Category Archives: Gravatar

Adobe Flex Gravatar Control

Flex Gravatar Control

I have recently been getting to grips with Adobe Flex for a project that I’ve been working on, and thought a fun little bit of work would be to write a Flex Gravatar Control. I’d done the equivalent for ASP.NET, so why not have another go?

Incidentally, I don’t know whether there’s much call for a Flex Gravatar control – if you’re reading this and find a use for it – great, but I hope that there may be something in this post that helps a budding Flex developer too.

The general idea of component development is to package up a reusable bit of code for use in applications. Since a Gravatar is just an image, it seems natural that the Gravatar component extends (otherwise known as inheriting) the Flex mx.controls.Image class. The benefit of inheritance here is that we get a bunch of functionality for free that we can use as a basis for our control. We’ll be adding our specific Gravatar code so that the image shown is a particular user’s Gravatar.

Let’s take a look at the Flex Navigator for the Gravatar Project.

Flex Navigator for the Gravatar Project
Flex Navigator for the Gravatar Project

Aside from the standard stuff, as3corelib.swc is referenced in the libs folder. If you’re not aware of it, as3corelib is described as follows over at the project page hosted on Google Code.

The corelib project is an ActionScript 3 Library that contains a number of classes and utilities for working with ActionScript 3. These include classes for MD5 and SHA 1 hashing, Image encoders, and JSON serialization as well as general String, Number and Date APIs.

Since Gravatars use hashing for their URLs, we’ll be using the MD5 aspect of corelib.

The components directory contains a single file, GravatarImage.as, which contains the code for the Gravatar component, and Gravatar.mxml is the demo application’s MXML that uses the Gravatar component.

Let’s dive straight in and take a look at the component code:

package components
{
	// import the MD5 hashing code:
	import com.adobe.crypto.MD5;
	import mx.controls.Image;
	public class GravatarImage extends Image
	{
		public function GravatarImage()
		{
			super();
		}
		override protected function updateDisplayList(unscaledWidth:Number, unscaledHeight:Number):void
		{
			super.updateDisplayList(unscaledWidth, unscaledHeight);
			this.width = _size;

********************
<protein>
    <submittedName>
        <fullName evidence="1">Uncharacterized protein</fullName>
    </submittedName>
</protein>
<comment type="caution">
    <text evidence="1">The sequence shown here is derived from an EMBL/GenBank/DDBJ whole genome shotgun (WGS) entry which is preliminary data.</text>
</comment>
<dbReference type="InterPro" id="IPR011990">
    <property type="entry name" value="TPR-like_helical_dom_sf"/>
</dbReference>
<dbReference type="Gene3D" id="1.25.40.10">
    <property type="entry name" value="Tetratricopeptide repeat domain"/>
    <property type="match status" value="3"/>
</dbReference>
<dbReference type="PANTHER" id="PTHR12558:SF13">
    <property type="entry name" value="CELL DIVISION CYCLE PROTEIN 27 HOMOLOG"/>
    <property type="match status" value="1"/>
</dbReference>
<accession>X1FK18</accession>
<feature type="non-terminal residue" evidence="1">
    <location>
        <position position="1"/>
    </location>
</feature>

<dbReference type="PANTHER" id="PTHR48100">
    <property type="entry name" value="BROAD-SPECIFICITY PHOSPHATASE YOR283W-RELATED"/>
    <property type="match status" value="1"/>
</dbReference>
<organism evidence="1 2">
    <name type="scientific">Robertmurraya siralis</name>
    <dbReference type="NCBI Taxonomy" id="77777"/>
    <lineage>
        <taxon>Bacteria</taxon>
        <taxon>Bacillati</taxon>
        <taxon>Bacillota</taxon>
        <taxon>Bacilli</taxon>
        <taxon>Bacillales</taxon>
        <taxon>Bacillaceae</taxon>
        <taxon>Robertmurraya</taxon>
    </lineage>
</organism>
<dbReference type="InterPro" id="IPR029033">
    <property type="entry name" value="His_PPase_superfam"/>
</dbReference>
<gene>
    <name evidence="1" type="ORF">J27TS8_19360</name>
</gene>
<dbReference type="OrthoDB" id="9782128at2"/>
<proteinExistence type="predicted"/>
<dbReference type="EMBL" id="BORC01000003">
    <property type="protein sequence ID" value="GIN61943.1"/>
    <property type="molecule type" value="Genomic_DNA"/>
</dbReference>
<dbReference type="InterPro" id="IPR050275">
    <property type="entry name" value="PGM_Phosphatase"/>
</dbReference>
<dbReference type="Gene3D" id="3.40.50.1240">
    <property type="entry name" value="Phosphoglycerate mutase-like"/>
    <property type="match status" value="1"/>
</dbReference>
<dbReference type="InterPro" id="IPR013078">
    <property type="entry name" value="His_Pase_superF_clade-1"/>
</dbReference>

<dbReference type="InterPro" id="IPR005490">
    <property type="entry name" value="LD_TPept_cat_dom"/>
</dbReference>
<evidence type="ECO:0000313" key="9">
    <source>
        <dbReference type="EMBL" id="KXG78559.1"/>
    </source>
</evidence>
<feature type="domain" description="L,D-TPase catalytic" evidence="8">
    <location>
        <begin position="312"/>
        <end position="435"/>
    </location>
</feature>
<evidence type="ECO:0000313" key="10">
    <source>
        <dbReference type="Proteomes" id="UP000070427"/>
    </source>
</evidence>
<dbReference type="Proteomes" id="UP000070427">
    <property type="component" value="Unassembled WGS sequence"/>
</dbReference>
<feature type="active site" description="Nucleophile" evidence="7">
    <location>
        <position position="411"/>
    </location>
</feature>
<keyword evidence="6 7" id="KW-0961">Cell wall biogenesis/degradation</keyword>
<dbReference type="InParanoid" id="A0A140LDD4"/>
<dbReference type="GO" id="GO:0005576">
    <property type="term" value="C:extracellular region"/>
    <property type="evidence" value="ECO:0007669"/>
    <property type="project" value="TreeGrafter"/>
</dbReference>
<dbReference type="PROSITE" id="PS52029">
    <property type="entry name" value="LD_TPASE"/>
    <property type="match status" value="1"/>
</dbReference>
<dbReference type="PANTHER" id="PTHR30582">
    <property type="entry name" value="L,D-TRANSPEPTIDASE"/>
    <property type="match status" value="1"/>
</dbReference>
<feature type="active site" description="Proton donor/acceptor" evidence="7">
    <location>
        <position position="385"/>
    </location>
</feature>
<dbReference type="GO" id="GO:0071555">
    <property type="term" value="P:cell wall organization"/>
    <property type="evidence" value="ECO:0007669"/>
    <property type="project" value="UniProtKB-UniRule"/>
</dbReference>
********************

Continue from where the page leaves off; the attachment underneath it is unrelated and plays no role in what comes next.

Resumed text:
this.height = _size;
			this.source = "http://www.gravatar.com/avatar/" +
							MD5.hash(_email).toString() + "?" +
							"size=" + _size +
							"&rating=" + _rating +
							"&d=" + _defaultImage;
		}
		private var _validRatings:Array = new Array('g', 'pg', 'r', 'x');
		private var _validDefaultImageTypes:Array = new Array('default', 'identicon', 'monsterid', 'wavatar');
		[Bindable]
		private var _email:String = new String();
		[Bindable]
		private var _size:Number = 80;		// default size of 80 pixels
		[Bindable]
		private var _rating:String = "G";	// default rating of G
		[Bindable]
		private var _defaultImage:String = "default"; // default to the blue 'G'
		public function set email(value:String):void
		{
			// if the email is invalid, a default image will be returned:
			_email = value;
		}
		public function set size(value:Number):void
		{
			// sanity check on incoming value, must be between 1 and 512:
			if( value >= 1 && value < 512)
				_size = value;
			else
				_size = 80;
		}
		public function set rating(value:String):void
		{
			// do a sanity check on the rating, allowing values
			// only in the _validRatings array (defined above):
			if( _validRatings.indexOf( value.toLowerCase()) != -1)
				_rating = value;
		}
		public function set defaultImage(value:String):void
		{
			_defaultImage = value;
		}
	}
}

The code is pretty simple. The main function, updateDisplayList is called when the image should draw itself. It simply constructs a URL based on the properties that have been set, and makes a request to the gravatar service for the image. Note that the corelib’s MD5 hash is used to obfuscate the email address passed in.

The properties relate to those of the URL generated and are as follows:

email

The email address associated with the gravatar image.

size

The size property of the control can be in the range 1 to 512. If it is outside this range, a default of 80 will be used.

rating

The ‘highest’ allowed rating of image.

  • A G rated gravatar is suitable for display on all websites with any audience type.